The Daily Tar Heel recently reported that government officials and owners of bars and restaurants on Franklin Street are working hard “to prevent underage drinking at off-campus establishments.” These officials and owners are in compliance with federal and state law, but we question the basic premise of these laws — namely that legal adults between the ages of 18 and 20 years old should not be allowed to make their own decisions to consume or not to consume alcohol.
We believe that the minimum legal drinking age should be lowered to 18. This change would afford greater agency to 18 to 20 year olds and make it such that all who are legally recognized as adults have the same privileges.
It is perplexing that 18 year olds are recognized as adults in 47 states (Alabama, Mississippi and Nebraska being the exceptions) yet they are not given all the rights concordant with this distinction. Adults can vote, serve on juries, get married, sign contracts and join the military. Those rights and responsibilities enable 18 to 20 year olds to significantly alter their lives and the lives of others.
Despite this fact, proponents of keeping the minimum legal drinking age at 21 argue that current laws protect developing brains and reduce alcohol-related crashes. These are certainly commendable aims, but are they worth the economic impacts, costs of enforcement and deterioration of personal freedoms resultant from such a high legal drinking age?
It is beyond unjust that, in a state like Texas, a 20 year old can be fined up to $500 for simply having a glass of wine at dinner, or go to jail for up to 180 days if caught for a third time. Laws like these are more harmful to young adults than the alcohol itself.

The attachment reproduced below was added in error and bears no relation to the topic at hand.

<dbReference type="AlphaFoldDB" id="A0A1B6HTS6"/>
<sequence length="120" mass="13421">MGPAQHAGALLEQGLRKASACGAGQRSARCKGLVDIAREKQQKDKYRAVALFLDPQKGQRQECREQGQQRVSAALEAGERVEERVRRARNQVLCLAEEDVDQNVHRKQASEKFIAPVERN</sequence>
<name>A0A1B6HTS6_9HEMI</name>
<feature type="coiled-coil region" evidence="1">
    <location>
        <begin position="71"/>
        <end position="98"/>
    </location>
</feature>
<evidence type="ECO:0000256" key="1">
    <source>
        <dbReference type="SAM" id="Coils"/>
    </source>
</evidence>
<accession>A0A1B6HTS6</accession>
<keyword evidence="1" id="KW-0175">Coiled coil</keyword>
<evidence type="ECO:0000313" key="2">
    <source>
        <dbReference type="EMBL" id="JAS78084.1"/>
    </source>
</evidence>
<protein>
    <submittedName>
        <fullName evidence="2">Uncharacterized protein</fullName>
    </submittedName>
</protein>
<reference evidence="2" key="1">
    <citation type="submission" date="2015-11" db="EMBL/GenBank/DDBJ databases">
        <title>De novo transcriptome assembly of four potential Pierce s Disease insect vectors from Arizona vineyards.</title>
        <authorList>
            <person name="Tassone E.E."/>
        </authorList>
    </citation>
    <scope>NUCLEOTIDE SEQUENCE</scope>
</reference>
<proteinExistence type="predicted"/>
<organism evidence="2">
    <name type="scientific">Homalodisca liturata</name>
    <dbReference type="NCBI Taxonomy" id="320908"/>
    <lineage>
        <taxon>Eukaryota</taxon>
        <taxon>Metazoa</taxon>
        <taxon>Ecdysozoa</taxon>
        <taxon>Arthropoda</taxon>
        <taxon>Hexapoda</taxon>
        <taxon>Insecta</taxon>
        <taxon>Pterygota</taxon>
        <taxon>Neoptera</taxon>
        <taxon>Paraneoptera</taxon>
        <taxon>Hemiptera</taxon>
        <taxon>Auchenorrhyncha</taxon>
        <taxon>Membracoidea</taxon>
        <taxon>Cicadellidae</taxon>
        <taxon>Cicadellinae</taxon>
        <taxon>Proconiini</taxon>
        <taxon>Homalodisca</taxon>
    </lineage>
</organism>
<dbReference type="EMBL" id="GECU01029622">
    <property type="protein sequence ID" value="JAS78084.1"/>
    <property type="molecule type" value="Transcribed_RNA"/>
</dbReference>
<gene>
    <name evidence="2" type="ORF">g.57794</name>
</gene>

Besides, safer cars, tougher DUI laws and stronger seatbelt rules have also played a hand in reducing the number of deaths caused by drunk drivers. Driving while drunk is already illegal, so better enforcement of existing DUI laws should further reduce alcohol-related crashes and take away one of the most common justifications for preventing 18 to 20 year olds from legally consuming alcohol.
The alcohol consumption laws as they exist today encourage Prohibition-style, surreptitious binge drinking among younger adults. The National Institute of Health found that annual alcohol poisoning deaths for 18 to 24 year olds nearly tripled between 1998 and 2005. The United States’ relatively high drinking age inhibits parents from teaching their children responsible drinking habits before entering high-risk college environments.
Despite advocating for a lower legal minimum drinking age, we are not advocating for alcohol consumption.
Excessive alcohol consumption is not healthy, but adults make unhealthy decisions all the time; whether it is eating that chocolate bar, watching Netflix for hours or riding a motorcycle on the highway. The point is that 18 to 20 year olds, who are recognized as adults by the law, should be able to weigh the risks and rewards of their choices, including drinking alcohol if they deem it worthwhile to do so.